A University of Manchester graphene researcher and lecturer who has encouraged more than 20,000 people to learn about the amazing potential of the wonder material has won this year’s Joshua Phillips Award for Innovation in Science Engagement (Josh Award) at MOSI (Museum of Science & Industry, Manchester).
As part of the award Dr Aravind Vijayaraghavan from The University of Manchester’s School of Computer Science, will be this year’s Science Communicator in Residence at the Manchester Science Festival.
Graphene, the world’s strongest, thinnest and most conductive material, is expected to revolutionise products of the future. From ultra-fast transistors, to better medical imaging, or even as a replacement for silicon in computers, Aravind’s work to promote the importance of graphene to school children and adults helps place Manchester at the forefront of this internationally important innovation, and encourages more people to choose careers which support its development here in the UK.
The University of Manchester is building the £61m National Graphene Institute, which will see scientists working alongside industry to help develop future applications.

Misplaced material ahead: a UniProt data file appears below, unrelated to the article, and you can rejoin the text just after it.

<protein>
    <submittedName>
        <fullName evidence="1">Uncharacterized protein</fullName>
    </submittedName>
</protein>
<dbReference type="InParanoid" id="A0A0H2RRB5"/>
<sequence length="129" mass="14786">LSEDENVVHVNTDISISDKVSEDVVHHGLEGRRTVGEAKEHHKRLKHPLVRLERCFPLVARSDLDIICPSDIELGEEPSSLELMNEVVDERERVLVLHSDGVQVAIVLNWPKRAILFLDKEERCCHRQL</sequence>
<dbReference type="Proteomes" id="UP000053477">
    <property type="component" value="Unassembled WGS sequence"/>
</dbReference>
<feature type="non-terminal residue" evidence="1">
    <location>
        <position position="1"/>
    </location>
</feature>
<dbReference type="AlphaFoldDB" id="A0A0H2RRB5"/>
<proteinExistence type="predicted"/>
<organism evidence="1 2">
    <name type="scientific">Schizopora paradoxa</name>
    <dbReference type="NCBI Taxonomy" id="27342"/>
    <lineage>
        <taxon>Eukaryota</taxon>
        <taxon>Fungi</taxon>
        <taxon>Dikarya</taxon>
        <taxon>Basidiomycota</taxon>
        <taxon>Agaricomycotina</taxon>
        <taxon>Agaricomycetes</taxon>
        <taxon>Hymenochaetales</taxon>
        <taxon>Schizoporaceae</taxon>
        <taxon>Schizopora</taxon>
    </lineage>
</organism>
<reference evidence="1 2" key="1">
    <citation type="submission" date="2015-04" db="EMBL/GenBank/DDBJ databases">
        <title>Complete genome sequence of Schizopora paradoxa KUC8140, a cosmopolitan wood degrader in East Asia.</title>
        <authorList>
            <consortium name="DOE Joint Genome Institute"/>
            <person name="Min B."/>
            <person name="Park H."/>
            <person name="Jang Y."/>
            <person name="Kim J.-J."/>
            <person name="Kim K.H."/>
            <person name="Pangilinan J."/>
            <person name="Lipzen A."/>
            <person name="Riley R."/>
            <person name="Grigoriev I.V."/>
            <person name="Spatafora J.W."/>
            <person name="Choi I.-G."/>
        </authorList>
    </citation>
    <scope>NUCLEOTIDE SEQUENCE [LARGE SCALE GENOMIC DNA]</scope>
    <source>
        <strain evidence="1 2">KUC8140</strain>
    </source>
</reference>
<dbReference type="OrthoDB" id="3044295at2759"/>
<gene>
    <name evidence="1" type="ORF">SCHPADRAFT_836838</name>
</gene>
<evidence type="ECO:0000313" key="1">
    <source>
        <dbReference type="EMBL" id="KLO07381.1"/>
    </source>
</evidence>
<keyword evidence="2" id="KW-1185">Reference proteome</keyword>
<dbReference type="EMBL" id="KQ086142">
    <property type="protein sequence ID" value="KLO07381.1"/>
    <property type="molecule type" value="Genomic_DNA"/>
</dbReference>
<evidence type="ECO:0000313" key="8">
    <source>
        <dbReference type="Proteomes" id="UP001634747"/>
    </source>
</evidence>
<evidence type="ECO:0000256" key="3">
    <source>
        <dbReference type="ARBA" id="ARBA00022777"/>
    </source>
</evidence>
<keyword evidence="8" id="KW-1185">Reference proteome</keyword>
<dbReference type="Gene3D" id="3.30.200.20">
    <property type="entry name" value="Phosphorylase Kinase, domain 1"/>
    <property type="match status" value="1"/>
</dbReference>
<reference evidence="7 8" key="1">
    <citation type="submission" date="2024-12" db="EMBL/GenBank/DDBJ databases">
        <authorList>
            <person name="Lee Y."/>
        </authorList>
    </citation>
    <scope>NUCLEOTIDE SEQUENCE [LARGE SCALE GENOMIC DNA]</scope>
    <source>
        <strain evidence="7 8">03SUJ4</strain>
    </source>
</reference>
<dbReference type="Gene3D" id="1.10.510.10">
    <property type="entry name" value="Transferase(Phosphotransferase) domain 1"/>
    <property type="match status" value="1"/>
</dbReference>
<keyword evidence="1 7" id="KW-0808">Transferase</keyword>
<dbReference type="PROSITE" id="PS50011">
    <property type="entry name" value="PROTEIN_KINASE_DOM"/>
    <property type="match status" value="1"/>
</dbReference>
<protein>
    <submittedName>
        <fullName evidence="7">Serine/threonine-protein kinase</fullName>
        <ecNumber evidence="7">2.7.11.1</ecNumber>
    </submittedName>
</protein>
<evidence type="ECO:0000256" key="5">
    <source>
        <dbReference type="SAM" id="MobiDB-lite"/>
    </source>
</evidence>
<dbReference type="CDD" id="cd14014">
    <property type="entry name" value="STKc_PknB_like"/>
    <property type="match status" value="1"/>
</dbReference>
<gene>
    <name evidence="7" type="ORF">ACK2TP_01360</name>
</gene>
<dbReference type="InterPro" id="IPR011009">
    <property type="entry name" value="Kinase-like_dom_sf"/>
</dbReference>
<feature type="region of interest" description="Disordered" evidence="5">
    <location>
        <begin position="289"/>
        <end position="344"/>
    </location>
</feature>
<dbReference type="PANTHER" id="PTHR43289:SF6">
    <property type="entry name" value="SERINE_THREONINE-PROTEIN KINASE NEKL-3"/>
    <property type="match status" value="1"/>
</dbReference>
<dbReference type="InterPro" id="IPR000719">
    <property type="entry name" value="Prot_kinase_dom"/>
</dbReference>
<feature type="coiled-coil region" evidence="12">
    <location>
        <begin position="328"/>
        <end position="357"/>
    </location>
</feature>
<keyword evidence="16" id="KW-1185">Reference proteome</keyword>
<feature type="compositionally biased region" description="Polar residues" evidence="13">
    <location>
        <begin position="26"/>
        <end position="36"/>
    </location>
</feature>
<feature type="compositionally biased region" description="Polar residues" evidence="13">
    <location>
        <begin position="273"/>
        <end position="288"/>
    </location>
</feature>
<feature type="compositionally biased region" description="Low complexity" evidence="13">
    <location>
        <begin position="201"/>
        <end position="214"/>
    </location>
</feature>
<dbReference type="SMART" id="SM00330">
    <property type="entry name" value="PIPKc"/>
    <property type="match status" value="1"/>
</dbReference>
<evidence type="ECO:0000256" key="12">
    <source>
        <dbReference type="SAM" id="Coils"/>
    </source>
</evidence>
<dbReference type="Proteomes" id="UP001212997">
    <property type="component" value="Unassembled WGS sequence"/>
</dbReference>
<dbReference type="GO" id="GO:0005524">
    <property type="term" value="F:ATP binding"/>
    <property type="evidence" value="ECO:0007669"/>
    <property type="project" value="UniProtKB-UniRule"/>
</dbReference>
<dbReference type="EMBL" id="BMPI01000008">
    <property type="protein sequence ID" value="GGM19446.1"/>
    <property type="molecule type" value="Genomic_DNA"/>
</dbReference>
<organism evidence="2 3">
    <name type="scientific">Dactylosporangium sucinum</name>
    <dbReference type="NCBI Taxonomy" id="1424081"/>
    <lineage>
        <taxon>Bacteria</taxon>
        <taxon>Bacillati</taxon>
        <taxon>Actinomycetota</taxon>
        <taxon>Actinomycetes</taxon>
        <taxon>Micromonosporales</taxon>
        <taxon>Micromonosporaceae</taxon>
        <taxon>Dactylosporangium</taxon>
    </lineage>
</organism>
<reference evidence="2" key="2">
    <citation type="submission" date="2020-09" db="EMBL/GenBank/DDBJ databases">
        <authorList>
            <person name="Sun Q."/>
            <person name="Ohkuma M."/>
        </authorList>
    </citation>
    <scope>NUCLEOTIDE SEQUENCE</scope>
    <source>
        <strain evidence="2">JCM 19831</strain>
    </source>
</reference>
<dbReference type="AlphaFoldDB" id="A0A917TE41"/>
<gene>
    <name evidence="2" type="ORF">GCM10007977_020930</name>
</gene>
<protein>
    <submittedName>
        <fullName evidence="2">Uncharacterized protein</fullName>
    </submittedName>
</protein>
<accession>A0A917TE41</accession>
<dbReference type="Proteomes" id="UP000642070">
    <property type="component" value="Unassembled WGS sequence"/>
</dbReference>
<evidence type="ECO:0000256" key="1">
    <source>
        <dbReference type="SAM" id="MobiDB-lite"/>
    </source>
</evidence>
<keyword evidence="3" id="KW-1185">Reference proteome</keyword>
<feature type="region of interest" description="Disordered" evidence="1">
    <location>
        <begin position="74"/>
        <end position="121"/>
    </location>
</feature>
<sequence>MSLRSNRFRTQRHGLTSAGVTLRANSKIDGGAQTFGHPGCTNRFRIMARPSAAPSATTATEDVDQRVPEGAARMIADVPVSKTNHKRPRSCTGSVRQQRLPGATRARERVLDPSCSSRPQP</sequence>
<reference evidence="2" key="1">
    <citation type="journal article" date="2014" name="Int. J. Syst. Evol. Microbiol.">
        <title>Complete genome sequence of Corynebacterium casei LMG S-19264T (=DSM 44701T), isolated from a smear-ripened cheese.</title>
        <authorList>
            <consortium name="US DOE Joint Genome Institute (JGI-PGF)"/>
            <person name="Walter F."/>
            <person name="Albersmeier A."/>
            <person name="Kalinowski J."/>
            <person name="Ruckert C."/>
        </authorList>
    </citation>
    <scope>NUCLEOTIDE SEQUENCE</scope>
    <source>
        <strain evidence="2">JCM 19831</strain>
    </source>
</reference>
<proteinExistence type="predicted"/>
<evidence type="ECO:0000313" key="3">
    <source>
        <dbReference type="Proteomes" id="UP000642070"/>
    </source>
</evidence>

Aravind uses simple hands-on activities, games, models and videos to explain how Nobel-Prize-winning laureates Professor Andre Geim and Professor Kostya Novoselov first managed to isolate the single atomic layers of graphite – known as graphene. Aravind is working to develop a visually engaging project for the Festival that aims to inspire visitors about the unique and beautiful structures of graphene and other polymers.
Manchester Science Festival director Marieke Navin said: “I’m delighted to welcome Aravind as our Science Communicator in residence at Manchester Science Festival. Graphene is the innovation of the moment and Aravind’s imaginative and energetic approach to science communication has helped thousands of people to understand its importance and relevance to our lives.”
Aravind said: “The development of graphene could change the way we think about everything from personal electronics to medicine. Through my public engagement work, I hope to inspire more people to pursue science education and careers, perhaps even a career in graphene technology, and to promote Manchester’s role in this important development.”
The award, which includes a prize of up to £1000 to spend on a project and a one-off trophy, aims to encourage science communicators in the early stages of their careers to come up with imaginative ideas which inspire people of all ages about science.
Previous winners for the Josh Award including Steve Cross from UCL, instigator of Bright Club and Science Showoff and Stand-Up Mathematician Matt Parker, who recently did the biggest calculation ever attempted on a computer made entirely of dominoes, at MOSI.
Manchester Science Festival is an annual nine day celebration of science and invites people to play, create and experiment with science through beautiful installations, immersive science experiences and more. Manchester Science Festival is proudly produced by MOSI.
For more information see www.manchestersciencefestival.com
Source Acknowledgment: StaffNet,The University of Manchester (4 April 2013)